So I've noticed there is usually a limit of how many pieces of clothing you bring in the changing room nowadays in clothing stores. I wonder what the staff usually say to the customers when the number of clothes they bring in exceeds the maximum.

Do the staff say like...?

you can only bring in up to 3 items of clothing

As a non native English speaking person, I’d like to know what sentences would sound natural in this case! Thanks

  • It varies quite widely depending on the store and its policies. I've encountered "You've got too many items; you'll have to leave some here" or "There's a max[imum] of «whatever the number is»" or "That's too many items". Some stores state a limit, but don't bother to enforce it, as well. Commented Aug 29, 2019 at 11:07

2 Answers 2


There are many ways to express this idea using “natural,” conversational English.

  • ✔️ Yes: That’s too many pieces. The limit is three.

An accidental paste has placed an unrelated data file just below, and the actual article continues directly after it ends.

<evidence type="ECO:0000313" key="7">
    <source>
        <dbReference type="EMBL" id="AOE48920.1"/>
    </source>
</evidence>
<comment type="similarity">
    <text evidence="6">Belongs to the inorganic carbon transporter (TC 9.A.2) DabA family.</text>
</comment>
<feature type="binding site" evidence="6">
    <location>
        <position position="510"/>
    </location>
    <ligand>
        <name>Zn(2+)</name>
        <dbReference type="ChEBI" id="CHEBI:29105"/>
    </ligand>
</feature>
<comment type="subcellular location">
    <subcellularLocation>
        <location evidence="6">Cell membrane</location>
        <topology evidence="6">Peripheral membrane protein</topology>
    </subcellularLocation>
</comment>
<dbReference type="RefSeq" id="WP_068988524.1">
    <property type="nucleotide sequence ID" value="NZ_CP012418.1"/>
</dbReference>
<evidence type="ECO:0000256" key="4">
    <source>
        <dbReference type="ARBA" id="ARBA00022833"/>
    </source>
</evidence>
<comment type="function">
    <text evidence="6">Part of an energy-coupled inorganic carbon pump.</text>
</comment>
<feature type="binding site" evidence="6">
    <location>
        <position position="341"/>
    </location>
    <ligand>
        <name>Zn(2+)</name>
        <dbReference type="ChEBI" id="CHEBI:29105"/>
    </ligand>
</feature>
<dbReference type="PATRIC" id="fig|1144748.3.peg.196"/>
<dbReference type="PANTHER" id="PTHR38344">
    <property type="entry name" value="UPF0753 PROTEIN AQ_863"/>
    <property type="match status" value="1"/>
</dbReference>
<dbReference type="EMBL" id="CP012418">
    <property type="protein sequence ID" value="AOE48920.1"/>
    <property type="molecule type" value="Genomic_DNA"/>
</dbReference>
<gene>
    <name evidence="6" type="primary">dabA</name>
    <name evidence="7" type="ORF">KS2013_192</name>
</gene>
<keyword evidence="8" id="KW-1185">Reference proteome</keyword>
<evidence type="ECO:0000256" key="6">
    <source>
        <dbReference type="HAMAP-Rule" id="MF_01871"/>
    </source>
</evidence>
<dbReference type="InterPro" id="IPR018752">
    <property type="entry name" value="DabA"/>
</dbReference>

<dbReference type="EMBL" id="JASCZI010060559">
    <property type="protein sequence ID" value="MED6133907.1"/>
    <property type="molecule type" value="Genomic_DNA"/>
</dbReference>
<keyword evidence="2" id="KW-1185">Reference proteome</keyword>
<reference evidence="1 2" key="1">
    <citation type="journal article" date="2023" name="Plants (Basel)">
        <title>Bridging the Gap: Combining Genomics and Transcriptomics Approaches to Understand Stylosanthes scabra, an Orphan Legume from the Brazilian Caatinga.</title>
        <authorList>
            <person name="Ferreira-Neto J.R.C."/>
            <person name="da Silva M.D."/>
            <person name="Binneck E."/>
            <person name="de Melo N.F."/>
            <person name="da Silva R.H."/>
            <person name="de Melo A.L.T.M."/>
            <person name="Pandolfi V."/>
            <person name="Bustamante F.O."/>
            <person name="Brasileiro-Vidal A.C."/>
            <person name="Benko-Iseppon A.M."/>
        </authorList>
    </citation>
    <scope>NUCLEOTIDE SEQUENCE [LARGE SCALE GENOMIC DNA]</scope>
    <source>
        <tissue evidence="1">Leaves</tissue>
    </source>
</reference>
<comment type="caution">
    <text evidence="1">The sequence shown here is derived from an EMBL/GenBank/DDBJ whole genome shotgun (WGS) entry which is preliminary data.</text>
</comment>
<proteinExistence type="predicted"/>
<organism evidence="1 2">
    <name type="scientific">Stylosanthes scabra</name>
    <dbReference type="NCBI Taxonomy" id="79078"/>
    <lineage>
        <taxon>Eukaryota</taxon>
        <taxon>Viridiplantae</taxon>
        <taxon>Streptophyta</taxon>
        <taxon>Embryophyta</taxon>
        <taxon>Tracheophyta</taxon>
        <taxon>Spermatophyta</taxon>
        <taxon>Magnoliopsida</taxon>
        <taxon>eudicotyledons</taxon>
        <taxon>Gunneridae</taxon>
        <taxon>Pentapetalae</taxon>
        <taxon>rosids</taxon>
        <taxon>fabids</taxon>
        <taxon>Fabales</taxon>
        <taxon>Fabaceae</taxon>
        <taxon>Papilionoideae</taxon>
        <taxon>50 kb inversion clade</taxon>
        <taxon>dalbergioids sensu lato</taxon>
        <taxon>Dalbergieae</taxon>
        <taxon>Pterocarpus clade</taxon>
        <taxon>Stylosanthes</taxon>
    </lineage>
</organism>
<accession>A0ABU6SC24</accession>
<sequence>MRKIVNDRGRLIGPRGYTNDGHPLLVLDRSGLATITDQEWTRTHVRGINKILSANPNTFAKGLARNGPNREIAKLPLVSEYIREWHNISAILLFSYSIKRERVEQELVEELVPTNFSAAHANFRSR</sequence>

• ✔️ Yes: Sorry, you can’t bring {in} that many items. No more than three.

  • ✔️ Yes: Only three items, sorry.

  • ✔️ Yes: Just three items at a time. Store policy.

  • ✔️ Yes: Sorry, Sir (or Madam), we have a max of three items.

There are many ways to express this idea. In everyday conversation, you should expect to hear sentence fragments and sentences that aren’t grammatically “complete”:

  • 😐 Maybe: “Sorry, three, Max.”

As explained in the comment, "sound natural" has two components here, and thus the question becomes difficult to answer. Many variations are correct grammar; but, however, would not sound correct in the context of that particular store or situation. The most natural-sounding would be a polite statement of the store policy.

You must log in to answer this question.

Not the answer you're looking for? Browse other questions tagged .